Estimation of Rotavirus Associated Diarrheal Disease Burden Amongst Primary School Children of Sindh
Keywords:Diarrheal risk, Human Rotavirus infection, Primary school children, Waterborne Diseases
Introduction: Human Rotavirus Virus (HRV) is amongst the common enteric viral diarrheal diseases that indirectly or directly influence school-going children in low-income countries. Inadequate information exists on the presence of rotavirus, with reference to drinking water supplies of primary schools in Sindh, Pakistan.
Aims & Objectives: We estimated the risk of rotavirus-associated diarrhea through drinking water. The study further compared the HRV-associated risk of diarrheal disease by a type of water source.
Place and Duration of Study: A cross-sectional survey was conducted in ten representative districts of Sindh from February 2022 to December 2022. The samples for drinking water were collected from primary schools of ten representative districts of Sindh. This study was a part of the WASH Project funded by USAID (USPCASW Seed Grant P-II)
Material & Methods: We selected 425 samples of drinking water from primary schools based on pre-defined selection criteria. We used a Quantitative Microbial Risk Analysis using indicator organisms, i.e., E. coli, to predict the possible health risks of rotavirus. Data was entered and analyzed on SPSS version 26. The graphs were developed using Arc GIS version 3. Morbidity and mortality were predicted using the Quantitative Microbial Risk Assessment (QAMRA) model. Results: Our data revealed that the highest daily risk of HRV-associated diarrhea amongst school children was 11 per 10,000 schoolchildren, resulting in 8.4% annual risk, and the minimum risk was estimated to be 1 in 10,000 children. The burden of diseases for rotavirus using the QAMRA model revealed the severity of the diarrhea. Majority of the children presented with mild diarrhea (86%) followed by severe, and the probability of death was less than <1%. The daily risk of HRV infection was highest (estimated to be 7 and 11%) in pupils of Southern Sindh, with an annual risk of 17.4% to 40%.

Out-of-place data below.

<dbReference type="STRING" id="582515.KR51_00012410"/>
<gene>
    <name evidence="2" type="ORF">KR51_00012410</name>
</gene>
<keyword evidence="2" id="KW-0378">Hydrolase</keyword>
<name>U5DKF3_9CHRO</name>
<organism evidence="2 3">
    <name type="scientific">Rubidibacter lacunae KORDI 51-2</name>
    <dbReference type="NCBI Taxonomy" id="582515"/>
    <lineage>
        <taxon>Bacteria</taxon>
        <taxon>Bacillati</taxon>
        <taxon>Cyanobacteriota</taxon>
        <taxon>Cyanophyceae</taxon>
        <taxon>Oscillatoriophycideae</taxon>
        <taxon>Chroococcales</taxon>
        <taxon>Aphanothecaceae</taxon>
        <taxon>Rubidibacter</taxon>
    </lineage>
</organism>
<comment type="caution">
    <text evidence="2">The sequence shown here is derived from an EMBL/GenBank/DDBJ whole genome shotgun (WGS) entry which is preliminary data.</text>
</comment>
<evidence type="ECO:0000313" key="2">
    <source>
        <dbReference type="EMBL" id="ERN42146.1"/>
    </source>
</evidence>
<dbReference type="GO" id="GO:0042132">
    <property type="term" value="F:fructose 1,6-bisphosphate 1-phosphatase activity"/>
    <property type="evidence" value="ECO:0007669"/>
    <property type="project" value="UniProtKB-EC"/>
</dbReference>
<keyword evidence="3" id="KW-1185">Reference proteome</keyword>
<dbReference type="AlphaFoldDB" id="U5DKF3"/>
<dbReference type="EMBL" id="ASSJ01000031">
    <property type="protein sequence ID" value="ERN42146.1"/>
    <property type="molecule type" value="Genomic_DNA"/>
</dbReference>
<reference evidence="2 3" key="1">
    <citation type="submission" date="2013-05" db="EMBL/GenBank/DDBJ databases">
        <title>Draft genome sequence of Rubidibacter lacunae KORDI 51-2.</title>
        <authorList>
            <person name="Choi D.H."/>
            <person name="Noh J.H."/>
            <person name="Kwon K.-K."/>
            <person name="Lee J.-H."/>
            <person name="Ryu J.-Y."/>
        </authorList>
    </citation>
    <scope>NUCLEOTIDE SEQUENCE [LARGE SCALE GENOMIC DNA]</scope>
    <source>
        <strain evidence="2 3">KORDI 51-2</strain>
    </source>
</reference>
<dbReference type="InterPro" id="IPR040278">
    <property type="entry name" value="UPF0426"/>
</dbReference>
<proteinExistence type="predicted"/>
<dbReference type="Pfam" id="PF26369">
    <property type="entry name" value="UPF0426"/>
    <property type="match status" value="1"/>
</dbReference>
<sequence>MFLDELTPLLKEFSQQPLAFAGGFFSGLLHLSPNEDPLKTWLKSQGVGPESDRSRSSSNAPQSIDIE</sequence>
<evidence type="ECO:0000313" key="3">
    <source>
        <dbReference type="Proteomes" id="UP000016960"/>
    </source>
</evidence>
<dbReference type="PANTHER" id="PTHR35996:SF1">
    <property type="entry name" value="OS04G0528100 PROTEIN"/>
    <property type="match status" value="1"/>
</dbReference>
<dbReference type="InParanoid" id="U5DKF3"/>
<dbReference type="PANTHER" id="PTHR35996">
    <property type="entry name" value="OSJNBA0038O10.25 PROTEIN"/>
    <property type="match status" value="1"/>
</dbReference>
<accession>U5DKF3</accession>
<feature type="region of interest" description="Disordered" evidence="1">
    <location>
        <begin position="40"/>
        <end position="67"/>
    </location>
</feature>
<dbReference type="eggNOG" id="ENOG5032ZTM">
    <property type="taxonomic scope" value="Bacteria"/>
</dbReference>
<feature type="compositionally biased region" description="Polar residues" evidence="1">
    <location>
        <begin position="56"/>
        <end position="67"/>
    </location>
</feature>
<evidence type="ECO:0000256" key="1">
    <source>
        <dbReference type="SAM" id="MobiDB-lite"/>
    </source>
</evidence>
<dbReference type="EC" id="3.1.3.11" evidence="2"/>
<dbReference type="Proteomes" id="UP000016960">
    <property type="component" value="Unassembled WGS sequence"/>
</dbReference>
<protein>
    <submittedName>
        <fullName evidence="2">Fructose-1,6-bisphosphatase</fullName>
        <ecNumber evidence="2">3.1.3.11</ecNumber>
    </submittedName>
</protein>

Conclusion: Our study concluded that the children in the primary schools of Sindh were exposed to poor drinking water quality. The surface water source poses the highest risk of HRV-related diarrhea to school children. Thus, it is highly recommended that point-of-use drinking water treatment systems be adopted. The water sanitation and hygiene (WASH) resources are interlinked, so each resource impacts the other; hence, schools urgently need to invest in providing adequate WASH facilities to stop enteric virus transmission through drinking water sources.
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